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Digeo Unveils New Moxi HD DVR

Dave Zatz —  December 11, 2008 — 19 Comments

11 months after blowing up their previous destined-for-retail DVR(s), Digeo’s web site (and Amazon) have spilled the beans on the for-real model that’ll be available for sale… shortly?

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It’s been well over a year since DivX and Joost discussed the possibility of bringing Joost content to the television. And suddenly, with no fanfare at all, a DivX Connected plug-in has appeared.

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Voltaic Systems has just announced a new computer bag – the Generator – designed to charge a laptop computer solely with stored energy from the sun’s rays. The bag comes in five colors and is available at the company’s website now.

Since energy waste and the CE industry go hand-in-hand, I’m in favor of anything that makes our shiny gadgets a little greener. Unfortunately, there are a few sticking points with the solar-powered Generator bag. On the one hand it represents an important milestone, and Voltaic Systems should be commended. On the other hand, it’s hardly practical in its current form.

First of all, it takes an hour of sun time to extend laptop battery time by 20 to 45 minutes. If it took an hour to download 20 to 45 minutes of a movie, there would be no Rokus or Vudus or any of the other movie download boxes around. Second, the bag costs $499. That’s more than a lot of netbooks today, and certainly too hefty a price tag for most of the gadget-toters I know.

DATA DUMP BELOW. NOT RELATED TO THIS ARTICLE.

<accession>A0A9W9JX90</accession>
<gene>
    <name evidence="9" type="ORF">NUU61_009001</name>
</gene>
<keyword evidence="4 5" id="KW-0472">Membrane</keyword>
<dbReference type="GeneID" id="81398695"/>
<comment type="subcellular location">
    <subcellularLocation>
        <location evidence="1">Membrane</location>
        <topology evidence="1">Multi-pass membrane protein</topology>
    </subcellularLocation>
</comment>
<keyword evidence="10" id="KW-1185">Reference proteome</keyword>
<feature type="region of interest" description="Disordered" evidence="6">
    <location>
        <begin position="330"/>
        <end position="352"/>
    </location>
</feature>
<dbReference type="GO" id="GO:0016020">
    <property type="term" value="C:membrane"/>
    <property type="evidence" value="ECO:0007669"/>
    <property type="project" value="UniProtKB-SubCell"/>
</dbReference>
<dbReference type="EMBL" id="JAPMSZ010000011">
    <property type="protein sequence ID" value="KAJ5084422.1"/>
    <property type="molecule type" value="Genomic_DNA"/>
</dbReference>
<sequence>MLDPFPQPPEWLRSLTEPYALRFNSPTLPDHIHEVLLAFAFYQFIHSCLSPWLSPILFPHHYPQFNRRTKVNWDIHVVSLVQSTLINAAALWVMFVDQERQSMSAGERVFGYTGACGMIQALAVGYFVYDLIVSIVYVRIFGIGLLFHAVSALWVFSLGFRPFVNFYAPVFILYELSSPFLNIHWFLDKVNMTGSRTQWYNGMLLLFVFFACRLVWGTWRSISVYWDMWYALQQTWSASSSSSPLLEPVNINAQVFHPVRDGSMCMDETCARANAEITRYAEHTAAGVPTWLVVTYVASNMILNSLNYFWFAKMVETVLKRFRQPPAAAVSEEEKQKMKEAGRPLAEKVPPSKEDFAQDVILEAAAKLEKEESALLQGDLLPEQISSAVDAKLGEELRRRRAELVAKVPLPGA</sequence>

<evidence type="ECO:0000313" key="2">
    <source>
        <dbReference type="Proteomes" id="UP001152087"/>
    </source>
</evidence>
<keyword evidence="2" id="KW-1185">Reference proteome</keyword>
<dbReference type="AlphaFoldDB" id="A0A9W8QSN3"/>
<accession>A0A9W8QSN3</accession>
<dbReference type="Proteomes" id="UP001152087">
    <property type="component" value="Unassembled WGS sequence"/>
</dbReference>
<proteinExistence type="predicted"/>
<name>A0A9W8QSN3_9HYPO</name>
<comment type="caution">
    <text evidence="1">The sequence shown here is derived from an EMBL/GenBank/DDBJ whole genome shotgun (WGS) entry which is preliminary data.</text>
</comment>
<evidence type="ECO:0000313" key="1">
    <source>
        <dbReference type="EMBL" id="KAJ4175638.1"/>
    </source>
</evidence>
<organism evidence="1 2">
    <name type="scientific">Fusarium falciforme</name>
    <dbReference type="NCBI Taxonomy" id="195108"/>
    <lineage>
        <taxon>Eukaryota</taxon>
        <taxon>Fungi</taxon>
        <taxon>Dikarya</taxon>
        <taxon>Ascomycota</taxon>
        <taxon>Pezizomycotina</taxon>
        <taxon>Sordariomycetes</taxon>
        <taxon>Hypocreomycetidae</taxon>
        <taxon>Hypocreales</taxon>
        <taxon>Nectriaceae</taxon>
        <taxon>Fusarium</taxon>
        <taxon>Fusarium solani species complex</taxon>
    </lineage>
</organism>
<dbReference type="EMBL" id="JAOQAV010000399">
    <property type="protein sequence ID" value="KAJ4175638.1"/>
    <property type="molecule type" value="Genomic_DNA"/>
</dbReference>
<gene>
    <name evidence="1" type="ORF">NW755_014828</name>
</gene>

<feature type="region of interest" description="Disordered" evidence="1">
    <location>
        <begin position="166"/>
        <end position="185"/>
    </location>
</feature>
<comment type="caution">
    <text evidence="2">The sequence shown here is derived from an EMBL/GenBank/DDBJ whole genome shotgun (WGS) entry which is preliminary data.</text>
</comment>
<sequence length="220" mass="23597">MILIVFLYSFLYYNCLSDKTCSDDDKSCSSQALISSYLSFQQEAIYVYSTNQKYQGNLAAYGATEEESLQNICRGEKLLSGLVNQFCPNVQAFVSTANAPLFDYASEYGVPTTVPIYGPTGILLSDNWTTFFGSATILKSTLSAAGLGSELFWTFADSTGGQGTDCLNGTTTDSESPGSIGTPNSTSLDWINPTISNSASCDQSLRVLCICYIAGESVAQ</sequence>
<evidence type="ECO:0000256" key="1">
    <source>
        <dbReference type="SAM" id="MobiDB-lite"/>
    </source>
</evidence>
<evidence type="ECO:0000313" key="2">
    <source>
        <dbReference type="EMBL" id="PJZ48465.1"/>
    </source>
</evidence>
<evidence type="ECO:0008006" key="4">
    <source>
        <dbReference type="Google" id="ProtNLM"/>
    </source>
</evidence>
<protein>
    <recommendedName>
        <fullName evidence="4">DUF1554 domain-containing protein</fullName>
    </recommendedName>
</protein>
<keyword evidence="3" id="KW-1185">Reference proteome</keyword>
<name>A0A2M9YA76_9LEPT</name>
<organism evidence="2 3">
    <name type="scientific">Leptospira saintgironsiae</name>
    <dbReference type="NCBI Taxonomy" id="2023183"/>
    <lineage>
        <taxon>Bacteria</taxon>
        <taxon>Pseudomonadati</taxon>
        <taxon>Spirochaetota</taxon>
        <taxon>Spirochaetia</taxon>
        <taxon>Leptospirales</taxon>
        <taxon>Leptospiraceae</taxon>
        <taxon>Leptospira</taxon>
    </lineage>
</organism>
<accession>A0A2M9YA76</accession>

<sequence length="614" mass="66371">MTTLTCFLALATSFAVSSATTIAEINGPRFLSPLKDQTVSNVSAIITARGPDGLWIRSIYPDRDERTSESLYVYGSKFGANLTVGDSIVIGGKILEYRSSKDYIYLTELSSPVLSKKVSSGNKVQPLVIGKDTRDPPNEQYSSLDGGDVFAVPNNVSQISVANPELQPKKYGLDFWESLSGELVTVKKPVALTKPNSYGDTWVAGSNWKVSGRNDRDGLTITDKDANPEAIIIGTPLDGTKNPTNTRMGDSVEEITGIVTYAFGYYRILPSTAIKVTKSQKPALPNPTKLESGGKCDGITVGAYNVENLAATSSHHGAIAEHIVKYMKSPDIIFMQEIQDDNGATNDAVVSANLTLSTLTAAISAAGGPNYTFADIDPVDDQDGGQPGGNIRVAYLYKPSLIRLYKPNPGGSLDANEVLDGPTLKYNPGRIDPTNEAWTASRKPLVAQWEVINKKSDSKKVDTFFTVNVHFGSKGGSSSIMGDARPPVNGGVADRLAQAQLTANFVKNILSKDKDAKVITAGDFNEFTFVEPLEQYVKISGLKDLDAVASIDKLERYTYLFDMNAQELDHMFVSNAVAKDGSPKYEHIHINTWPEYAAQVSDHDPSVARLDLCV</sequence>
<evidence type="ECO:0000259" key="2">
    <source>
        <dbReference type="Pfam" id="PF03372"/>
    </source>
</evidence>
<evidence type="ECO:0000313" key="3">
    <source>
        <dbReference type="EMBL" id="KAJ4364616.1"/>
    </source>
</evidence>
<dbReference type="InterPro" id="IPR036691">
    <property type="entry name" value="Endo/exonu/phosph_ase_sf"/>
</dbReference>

Since Voltaic Systems is first to market, it deserves a hearty congratulations for the noteworthy achievement. Personally, I’ll be waiting a few more years for my first solar-powered laptop bag. Maybe Christmas 2012.

Netflix Arrives on TiVo Today

Dave Zatz —  December 8, 2008 — 30 Comments

TiVo Series 3, HD, and HD XL subscribers who also partake in an unlimited Netflix plan can now stream a wide variety of video content at no additional cost.

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So much for a day of vacation recovery… UPS just arrived with the new Blockbuster OnDemand movie rental box, by 2Wire. If you recall, $99 gets you the box and 25 video rental credits. Once those have been consumed, content begins at $1.99 a pop.

Packaging is Blockbuster branded, though there’s absolutely no mention of “Blockbuster” on the 2Wire MediaPoint unit. (Then again, the competing Roku box is also devoid of “Netflix” branding.) The AppleTV-shaped hardware feels somewhat plasticy, but it’s more attractive and has more personality than the Roku box.

Setup didn’t start so smoothly when the 2Wire box just hung (repeatedly) when using an Ethernet connection. However, I was successful going wireless by punching in my SSID and WPA2 security key. Once connected, I was prompted to set my television resolution and link to a Blockbuster web account – where I provided my billing info. The remote control works fine and the interface is pretty straight forward, though some screens fill in slower than I’d like. Unlike the Netflix streaming experience, Blockbuster permits you to browse their entire catalog from the couch… although they charge per rental, like typical video on demand services. Which raises the question: Why pick up this unit if you’ve got a (cable, gaming, or TiVo) box that already offers VOD?

The big surprise for me is that Blockbuster OnDemand is not purely a streaming service. Video can be played back while streaming, without transport controls, and/or once the download has completed. I assume this is why they’re beginning (?) with only “DVD quality” content, since it’s being queued up on an internal 8GB USB stick. (Which has some implications on the sort of Blu-ray players Blockbuster will support…) Speaking of storage, I haven’t yet tried inserting anything into the SD slot on the front. And while I’ve started to download the new Indiana Jones flick, I haven’t tested video playback yet. In addition to checking out the quality and playback controls, I’m curious to see how (if) the device manages storage. Stay tuned.

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